In recent weeks, even as Western governments and the international media were preoccupied with the anti-hijab protests in Iran and the war in Ukraine, Israeli armed forces were killing Palestinians almost on a daily basis.
On October 25, five Palestinians were killed by Israeli fire in the city of Nablus in the occupied West Bank. The Israeli army has been using deadly force to quell protests raised by Palestinians against the rapid encroachment of their lands and the extension of laws akin to apartheid in the occupied territories.
The brutal Israeli repression of Palestinians, which has been going on for many months now, has elicited virtually no concern from Western governments and little coverage in the Western media. In fact, the United States government has been sharply critical of a scathing report released recently by the United Nations Commission of Inquiry (CoI) investigating human rights abuses committed by Israel during its 72-year-old occupation of Palestinian land.
Israel has not apologised for its war crimes, knowing that the US has its back. After the release of the CoI’s report in the third week of October, the US State Department spokesman said that Israel “was being unfairly targeted in the UN”. In the report, the CoI once again determined that “the occupation of Palestinian territory is unlawful under international law due to its permanence and the Israeli government’s de facto annexation policies”. It has also requested an urgent advisory from the International Court of Justice “on the legal consequences of the continued refusal on the part of Israel to end its occupation”.
‘Break the Waves’
In 2022 alone, more than 180 Palestinians have been killed by Israeli forces in a military campaign code-named “Break the Waves”. The death toll in the West Bank is the highest since 2006. Israel’s military campaign began after a string of attacks by Palestinian militants between March and May this year that killed 19 people inside Israel. At least five Israeli soldiers have died in the military operations since September.
The Palestinian protests have been described as the most serious since the revolt in 2015. Palestinian anger was initially stoked by the Israeli security forces’ incessant raids on Palestinian homes in occupied Jerusalem since the middle of this year. The raids were in response to the killing of an Israeli soldier at a military checkpoint in East Jerusalem in the first week of October. His killing was in retaliation to the death of two Palestinian civilians during an Israeli military raid on a house in Jenin in the occupied West Bank. The Israeli security forces have intensified their operations in the West Bank, particularly in Jenin and Nablus, since mid 2022.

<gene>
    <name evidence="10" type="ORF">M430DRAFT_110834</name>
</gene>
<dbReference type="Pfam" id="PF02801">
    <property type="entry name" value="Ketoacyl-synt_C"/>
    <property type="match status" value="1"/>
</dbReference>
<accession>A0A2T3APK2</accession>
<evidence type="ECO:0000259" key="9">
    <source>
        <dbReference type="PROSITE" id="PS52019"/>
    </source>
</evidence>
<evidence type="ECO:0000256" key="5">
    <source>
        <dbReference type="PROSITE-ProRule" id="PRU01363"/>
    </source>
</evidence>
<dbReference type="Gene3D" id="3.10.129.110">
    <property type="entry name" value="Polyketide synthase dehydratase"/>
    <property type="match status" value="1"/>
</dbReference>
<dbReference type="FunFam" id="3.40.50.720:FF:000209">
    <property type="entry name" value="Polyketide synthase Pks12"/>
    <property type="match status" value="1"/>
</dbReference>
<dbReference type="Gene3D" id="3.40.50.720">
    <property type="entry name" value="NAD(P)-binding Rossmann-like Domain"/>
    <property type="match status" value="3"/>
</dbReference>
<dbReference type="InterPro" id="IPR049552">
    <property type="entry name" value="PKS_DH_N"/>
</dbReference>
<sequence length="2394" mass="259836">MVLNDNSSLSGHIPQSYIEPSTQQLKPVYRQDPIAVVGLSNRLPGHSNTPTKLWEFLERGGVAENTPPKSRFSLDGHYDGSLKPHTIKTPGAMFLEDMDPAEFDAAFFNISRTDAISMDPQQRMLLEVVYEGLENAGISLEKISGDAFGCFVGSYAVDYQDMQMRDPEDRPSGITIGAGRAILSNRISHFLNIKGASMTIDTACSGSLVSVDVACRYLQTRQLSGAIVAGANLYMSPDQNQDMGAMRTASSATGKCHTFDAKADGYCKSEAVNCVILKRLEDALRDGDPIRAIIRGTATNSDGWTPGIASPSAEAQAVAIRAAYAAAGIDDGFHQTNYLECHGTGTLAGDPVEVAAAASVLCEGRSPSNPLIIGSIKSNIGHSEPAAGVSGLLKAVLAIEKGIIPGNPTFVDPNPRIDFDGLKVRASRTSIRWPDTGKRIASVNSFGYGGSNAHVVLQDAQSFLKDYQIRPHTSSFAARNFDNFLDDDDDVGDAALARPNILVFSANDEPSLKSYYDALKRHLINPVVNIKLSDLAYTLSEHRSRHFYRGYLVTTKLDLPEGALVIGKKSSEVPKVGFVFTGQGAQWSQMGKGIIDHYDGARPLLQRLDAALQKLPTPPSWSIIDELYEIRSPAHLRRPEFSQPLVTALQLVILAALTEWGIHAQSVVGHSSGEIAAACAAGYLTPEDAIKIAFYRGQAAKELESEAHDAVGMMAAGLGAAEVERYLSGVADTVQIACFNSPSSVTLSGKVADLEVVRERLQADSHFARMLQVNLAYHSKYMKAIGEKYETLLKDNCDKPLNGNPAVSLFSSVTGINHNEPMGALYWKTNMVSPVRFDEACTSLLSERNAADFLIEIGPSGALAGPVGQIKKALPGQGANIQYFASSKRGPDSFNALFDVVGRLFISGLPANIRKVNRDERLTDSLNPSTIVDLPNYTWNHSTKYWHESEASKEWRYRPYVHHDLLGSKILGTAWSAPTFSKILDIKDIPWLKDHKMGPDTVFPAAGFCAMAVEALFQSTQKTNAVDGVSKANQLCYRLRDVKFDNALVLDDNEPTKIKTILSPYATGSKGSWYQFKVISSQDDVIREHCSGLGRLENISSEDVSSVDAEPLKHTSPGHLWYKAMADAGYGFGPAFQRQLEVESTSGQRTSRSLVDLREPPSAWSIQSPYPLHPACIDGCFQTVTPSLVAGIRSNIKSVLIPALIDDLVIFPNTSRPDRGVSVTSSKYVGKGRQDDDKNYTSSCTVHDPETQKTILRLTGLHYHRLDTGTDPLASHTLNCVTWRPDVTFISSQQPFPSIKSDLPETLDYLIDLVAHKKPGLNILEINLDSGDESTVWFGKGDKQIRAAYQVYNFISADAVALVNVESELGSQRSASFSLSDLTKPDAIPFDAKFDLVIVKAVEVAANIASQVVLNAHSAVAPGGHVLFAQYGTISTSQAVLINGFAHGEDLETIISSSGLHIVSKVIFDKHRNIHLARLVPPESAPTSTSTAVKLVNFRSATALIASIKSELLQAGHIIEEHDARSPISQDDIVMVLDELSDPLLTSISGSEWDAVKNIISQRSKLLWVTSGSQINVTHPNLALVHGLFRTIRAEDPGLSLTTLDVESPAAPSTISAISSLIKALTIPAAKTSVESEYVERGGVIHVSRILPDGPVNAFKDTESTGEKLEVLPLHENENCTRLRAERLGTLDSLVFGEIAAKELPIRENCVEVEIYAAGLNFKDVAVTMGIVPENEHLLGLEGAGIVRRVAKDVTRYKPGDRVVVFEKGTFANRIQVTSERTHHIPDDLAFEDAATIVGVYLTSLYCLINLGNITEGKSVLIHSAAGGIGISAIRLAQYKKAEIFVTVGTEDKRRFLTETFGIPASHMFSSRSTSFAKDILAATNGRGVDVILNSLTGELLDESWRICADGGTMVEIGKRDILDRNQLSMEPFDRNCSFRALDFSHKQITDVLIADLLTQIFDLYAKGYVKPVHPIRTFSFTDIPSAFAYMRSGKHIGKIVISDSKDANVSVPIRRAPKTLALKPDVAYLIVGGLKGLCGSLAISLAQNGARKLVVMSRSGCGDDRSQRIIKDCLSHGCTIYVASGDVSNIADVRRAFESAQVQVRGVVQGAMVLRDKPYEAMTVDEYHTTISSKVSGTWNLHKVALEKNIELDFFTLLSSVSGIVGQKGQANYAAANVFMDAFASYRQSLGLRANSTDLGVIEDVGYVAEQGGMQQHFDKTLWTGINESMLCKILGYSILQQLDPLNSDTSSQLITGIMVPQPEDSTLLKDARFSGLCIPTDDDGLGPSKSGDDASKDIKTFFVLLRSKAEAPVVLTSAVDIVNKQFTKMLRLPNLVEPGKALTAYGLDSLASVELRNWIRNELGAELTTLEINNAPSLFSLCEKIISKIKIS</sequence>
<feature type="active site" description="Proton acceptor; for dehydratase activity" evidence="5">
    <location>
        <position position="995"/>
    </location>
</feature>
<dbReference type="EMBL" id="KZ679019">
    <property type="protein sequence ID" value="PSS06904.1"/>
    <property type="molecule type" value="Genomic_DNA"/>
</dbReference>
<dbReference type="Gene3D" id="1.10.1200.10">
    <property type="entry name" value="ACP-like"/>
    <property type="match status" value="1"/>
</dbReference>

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Most Palestinian deaths in recent months have occurred in the governorate of Jenin. The Al Jazeera journalist Shireen Abu Akleh was killed while covering the fighting between Israeli forces and the resistance in Jenin on May 11. A UN fact-finding commission concluded that the bullets were fired by an Israeli soldier. The Israeli Defence Forces (IDF) have used armoured vehicles, military helicopters, and combat drones in their operations in and around Jenin and Nablus.
The raids that began in September have visited Palestinian homes and settlements on the West Bank almost every night and killed many civilians, including children. The offensive has included curfews and the siege of refugee camps for days on end, further angering the Palestinians. It was the killing of the Israeli soldier at the entrance of the Shuafat refugee township in Israeli-annexed East Jerusalem that finally led to the Israeli army blockade. The area houses more than 1,40,000 Palestinians.
Factionalism in the fatah
In a report released in the third week of October, Francesca Albanese, the UN Special Rapporteur on Human Rights in the Occupied Territories, stated that Israel’s actions on the West Bank amounted to “persecution”. Albanese added that for the Palestinians to realise their “inalienable right” to self-determination, Israel has to dismantle “once and for all its settler-colonial occupation and its apartheid practices”.
With Palestinian statehood increasingly looking like a mirage under the leadership of the Palestinian Authority (PA), coupled with the betrayal of a growing number of Arab states, the anger on the streets in the occupied territories is boiling over. The PA under Mahmoud Abbas now has very little credibility with Palestinians. Abbas has ruled by decree for the last 12 years. The PA’s security forces, trained and financed by the US, have collaborated with the Israeli security services in the past and continue to regularly share information.
The Fatah movement, which controls the PA, is now riven by more factionalism. Last year, a more radical wing of the Fatah, which owes allegiance to Marwan Barghouti, split from the party. His faction will be contesting jointly with other opposition parties to challenge Abbas and the Fatah movement. Before that, another faction of the Fatah, led by Nasser al-Kidwa, a nephew of Yasser Arafat, had broken off from the Fatah leadership. al-Kidwa is a former Palestinian ambassador to the UN.
General elections, scheduled to be held last year, have been postponed yet again. Many Palestinians think that President Abbas is not keen to hold elections as the Fatah under his leadership faces certain defeat, while Abbas himself blames the Israeli authorities for the delay.
The Israeli government does not allow Palestinians in East Jerusalem to participate in elections. This is not acceptable to Palestinians as they consider Jerusalem the inalienable capital of the Palestinian state. The 86-year-old Abbas has said on several occasions that he will not contest again.